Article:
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Transmission stop (T-stop)

How bright is a lens actually? The t-stop or “transmission stop” is a more useful measure of the actual brightness of a lens than f-stop, but it has all but disappeared except with cine lenses. The t-stop is directly relevant to the shutter speed that can be used, or the ISO that must be used to achieve a desired shutter speed.

The t-stop can vary by as much as 2/3 stop from the rated f-stop in this author’s experience—the f-stop as a measure of potential shutter speed is thus a lie with some lenses. It’s disappointing that manufacturers do not provide both f-stop and t-stop.

Some rounding is reasonable—lenses designated as f/2.8 might actually be f/2.7 or f/2.9 (f-stop = focal length / entrance pupil diameter). Significantly, the transmission of a lens can vary substantially. The ideal lens will have even spectral transmission (be completely neutral in color transmission like the Coastal Optics 60/4 APO) as well as transmitting all but a tiny fraction of the light.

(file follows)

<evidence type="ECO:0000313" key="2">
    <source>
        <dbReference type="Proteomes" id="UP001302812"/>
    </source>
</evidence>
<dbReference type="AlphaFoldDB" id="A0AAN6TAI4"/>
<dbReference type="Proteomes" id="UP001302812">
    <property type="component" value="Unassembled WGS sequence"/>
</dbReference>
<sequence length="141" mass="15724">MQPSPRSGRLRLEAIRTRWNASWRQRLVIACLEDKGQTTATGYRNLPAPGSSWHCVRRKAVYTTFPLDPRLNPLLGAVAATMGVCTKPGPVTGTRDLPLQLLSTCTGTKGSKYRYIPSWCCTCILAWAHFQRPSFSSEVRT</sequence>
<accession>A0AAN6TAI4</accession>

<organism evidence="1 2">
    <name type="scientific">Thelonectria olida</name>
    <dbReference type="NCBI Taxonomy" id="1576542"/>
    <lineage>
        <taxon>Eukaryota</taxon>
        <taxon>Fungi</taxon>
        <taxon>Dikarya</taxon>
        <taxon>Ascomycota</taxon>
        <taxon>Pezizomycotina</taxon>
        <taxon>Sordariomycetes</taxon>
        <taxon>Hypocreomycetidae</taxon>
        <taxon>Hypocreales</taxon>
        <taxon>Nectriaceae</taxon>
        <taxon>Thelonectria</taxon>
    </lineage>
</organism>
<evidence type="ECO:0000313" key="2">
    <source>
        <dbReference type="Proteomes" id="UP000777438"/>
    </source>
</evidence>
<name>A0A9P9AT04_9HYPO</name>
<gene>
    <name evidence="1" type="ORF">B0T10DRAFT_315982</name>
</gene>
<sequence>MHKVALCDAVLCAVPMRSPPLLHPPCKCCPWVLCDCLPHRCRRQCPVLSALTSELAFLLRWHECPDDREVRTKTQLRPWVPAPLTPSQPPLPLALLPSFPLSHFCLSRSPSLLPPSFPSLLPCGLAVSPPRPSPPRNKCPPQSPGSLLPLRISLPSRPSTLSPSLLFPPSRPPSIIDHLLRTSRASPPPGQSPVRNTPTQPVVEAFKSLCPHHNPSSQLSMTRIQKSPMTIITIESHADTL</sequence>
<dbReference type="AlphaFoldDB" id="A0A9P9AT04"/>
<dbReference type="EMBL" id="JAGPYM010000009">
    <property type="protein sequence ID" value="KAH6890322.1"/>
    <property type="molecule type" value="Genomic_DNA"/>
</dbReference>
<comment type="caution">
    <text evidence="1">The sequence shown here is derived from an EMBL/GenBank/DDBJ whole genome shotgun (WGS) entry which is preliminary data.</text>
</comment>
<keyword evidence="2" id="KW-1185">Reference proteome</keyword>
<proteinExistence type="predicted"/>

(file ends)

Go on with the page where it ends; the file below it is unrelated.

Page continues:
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Diglloyd DAP is DSLR-oriented, but also contains workflow and other topics. Much of the focus is on Canon and Nikon but also Pentax and Pentax medium format.

Special emphasis is placed on lens evaluation, focusing on Canon and Nikon and Sigma lenses, but with a few others like Rokinon/Samyang.

  • Make better images by learning how to get the best results right away.
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  • Real world examples with insights found nowhere else. Make sharper images just by understanding lens behavior you won’t read about elsewhere.
  • Aperture series from wide open through stopped down, showing the full range of lens performance and bokeh.
  • Optical quality analysis of field curvature, focus shift, sharpness, flare, distortion, and performance in the field.

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